Wednesday, February 17, 2010

State Street Bank and CalPERS Assets

I read in the paper that CalPERS isn't going to fire State Street Bank, a corporation with at least 25,000 people in 9 sub-corporations, not every department of which may be 100% honest and transparent. Reportedly, State Street provides CalPERS with several types of services, ranging from custodial and administrative to investment management. It appears that State Street has gobbled up much of its competition during its relationship with CalPERS, which goes back to at least 1999.
It's not entirely clear whether or not State Street is managing members' deferred compensation accounts, although that does seem to be a service they offer. DPA says Nationwide Retirement Solutions manages it via their service center site, although at the bottom it says "Retirement Specialists are Registered Representatives of Nationwide Investment Services Corporation," a member of FINRA, and in turn a part of Nationwide Financial Services, Inc., (look, the logo matches!) which apparently is now privately held by Nationwide Mutual Insurance Company. I may have gotten lost and started going in circles here, but nonetheless I have to say Savings Plus has done all right by me. They offer me funds that perform consistently with their descriptions - bonds, stocks, risk levels - and I choose what works.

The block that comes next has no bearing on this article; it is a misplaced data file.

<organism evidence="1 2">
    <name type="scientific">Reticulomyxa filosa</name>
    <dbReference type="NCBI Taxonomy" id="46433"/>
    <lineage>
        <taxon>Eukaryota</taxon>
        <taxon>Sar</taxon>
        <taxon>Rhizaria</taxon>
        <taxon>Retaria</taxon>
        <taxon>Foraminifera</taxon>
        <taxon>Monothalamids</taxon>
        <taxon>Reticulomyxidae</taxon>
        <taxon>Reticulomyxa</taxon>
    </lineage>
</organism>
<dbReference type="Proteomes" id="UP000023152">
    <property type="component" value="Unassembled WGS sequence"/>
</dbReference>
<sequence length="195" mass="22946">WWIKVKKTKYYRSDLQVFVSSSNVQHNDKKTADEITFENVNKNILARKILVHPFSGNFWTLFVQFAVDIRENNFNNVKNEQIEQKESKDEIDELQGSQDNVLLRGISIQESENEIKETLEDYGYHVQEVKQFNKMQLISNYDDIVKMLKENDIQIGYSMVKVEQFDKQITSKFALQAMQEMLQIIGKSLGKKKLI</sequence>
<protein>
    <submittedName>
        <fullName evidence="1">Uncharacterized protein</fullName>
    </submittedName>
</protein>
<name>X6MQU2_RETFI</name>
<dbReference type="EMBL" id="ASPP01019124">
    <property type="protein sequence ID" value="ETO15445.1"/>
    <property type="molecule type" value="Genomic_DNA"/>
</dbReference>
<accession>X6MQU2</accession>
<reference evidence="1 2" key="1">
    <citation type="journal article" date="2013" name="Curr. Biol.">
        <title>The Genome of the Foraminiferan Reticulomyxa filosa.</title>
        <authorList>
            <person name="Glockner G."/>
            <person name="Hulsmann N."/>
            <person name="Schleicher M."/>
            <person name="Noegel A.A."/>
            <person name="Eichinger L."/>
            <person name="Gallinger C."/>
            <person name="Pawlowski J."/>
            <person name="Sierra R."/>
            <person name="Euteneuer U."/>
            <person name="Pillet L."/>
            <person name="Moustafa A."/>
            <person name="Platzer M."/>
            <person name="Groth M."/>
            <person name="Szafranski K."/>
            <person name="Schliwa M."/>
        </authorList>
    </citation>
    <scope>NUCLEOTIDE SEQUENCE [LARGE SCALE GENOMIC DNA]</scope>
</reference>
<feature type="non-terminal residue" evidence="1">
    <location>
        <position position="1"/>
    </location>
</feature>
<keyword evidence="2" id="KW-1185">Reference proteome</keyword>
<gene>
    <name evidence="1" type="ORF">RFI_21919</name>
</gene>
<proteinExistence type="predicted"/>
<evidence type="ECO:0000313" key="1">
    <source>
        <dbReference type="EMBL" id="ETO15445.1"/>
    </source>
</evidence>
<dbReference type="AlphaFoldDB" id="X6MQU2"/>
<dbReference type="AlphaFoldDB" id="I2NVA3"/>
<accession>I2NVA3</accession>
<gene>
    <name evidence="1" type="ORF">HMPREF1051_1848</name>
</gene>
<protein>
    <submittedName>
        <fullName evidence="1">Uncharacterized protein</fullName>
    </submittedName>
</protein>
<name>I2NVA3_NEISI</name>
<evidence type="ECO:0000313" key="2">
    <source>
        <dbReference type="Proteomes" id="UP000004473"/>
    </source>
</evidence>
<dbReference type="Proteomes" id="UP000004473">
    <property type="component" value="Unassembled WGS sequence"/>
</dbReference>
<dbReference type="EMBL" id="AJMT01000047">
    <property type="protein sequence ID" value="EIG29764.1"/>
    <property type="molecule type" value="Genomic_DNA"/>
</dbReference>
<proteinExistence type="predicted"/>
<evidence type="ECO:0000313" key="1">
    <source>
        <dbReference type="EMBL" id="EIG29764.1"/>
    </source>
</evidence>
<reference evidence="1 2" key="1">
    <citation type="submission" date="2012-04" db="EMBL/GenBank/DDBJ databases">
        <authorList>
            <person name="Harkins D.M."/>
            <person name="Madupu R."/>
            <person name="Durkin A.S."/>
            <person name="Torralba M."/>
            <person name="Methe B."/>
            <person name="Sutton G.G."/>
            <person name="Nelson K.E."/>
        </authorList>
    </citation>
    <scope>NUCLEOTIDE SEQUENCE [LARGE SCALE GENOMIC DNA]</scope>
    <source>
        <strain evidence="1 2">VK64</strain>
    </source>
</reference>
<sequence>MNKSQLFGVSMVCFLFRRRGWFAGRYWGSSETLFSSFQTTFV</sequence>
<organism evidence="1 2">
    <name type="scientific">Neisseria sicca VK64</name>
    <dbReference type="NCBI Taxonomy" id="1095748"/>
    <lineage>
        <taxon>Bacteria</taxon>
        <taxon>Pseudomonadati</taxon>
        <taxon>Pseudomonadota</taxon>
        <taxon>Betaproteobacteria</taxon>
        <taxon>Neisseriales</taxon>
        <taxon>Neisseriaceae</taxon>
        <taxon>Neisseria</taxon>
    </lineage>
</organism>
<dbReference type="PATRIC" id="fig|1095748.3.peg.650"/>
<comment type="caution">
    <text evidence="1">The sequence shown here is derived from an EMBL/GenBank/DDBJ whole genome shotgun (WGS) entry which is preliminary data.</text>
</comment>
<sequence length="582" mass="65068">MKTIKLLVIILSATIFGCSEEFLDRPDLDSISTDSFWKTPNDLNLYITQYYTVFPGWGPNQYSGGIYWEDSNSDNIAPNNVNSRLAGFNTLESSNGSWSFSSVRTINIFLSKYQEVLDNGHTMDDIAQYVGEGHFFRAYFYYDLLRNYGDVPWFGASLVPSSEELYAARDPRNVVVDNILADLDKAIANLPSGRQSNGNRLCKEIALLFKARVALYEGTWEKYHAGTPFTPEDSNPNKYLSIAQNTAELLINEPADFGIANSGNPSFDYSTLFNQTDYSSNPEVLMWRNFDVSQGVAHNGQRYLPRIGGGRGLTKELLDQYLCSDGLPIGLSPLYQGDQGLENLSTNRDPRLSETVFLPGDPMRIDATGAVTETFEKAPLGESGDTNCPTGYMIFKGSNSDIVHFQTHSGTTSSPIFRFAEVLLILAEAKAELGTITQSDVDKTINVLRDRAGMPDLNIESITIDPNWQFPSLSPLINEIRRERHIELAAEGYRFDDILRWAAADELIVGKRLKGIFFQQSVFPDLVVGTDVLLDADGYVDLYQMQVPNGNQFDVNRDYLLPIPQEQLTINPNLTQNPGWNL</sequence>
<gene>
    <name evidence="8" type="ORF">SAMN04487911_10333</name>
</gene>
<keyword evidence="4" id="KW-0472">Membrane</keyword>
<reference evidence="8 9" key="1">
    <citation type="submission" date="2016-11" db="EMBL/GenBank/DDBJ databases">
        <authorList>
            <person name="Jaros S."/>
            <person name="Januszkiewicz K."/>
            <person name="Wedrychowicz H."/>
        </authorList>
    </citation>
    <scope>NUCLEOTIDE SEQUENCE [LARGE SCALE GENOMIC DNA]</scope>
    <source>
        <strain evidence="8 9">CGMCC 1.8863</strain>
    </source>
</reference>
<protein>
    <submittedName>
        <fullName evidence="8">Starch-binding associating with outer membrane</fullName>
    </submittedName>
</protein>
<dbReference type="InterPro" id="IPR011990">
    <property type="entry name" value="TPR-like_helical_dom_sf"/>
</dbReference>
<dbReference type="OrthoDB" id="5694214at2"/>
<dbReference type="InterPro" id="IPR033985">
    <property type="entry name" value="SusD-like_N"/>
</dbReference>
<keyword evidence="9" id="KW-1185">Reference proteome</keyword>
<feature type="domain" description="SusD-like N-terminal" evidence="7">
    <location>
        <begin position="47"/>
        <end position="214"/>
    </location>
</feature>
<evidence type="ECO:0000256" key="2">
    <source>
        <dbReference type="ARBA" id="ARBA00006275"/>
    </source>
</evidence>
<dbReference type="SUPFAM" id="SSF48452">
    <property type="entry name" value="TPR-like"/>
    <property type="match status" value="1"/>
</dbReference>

Unfortunately, it appears that both Nationwide's and State Street's awareness of sustainable investment is very superficial. While they say they are committed to reducing the environmental footprint of their own operations, they seem unconscious of any impact of climate change on the economics of pension investment.
Such myopia on the part of anyone whose livelihood depends on achieving numerical monetary targets like an average 7.75% return is not surprising. Their 'economic' vision reads just like that of the editors of The Economist - it's all about monetary growth and never mind all the refugees. But even on that front, mortgage-related challenges still lurk, not to mention ancillary market distortions.
But future monetary returns depend on a real economy that is healthy. Economies with millions of homeless refugees displaced by capitalist numerical ideologies are not healthy economies. I know there are at least one or two other paradigms available.
When will the CalPERS Board talk about paradigms outside of the monetary-growth box?

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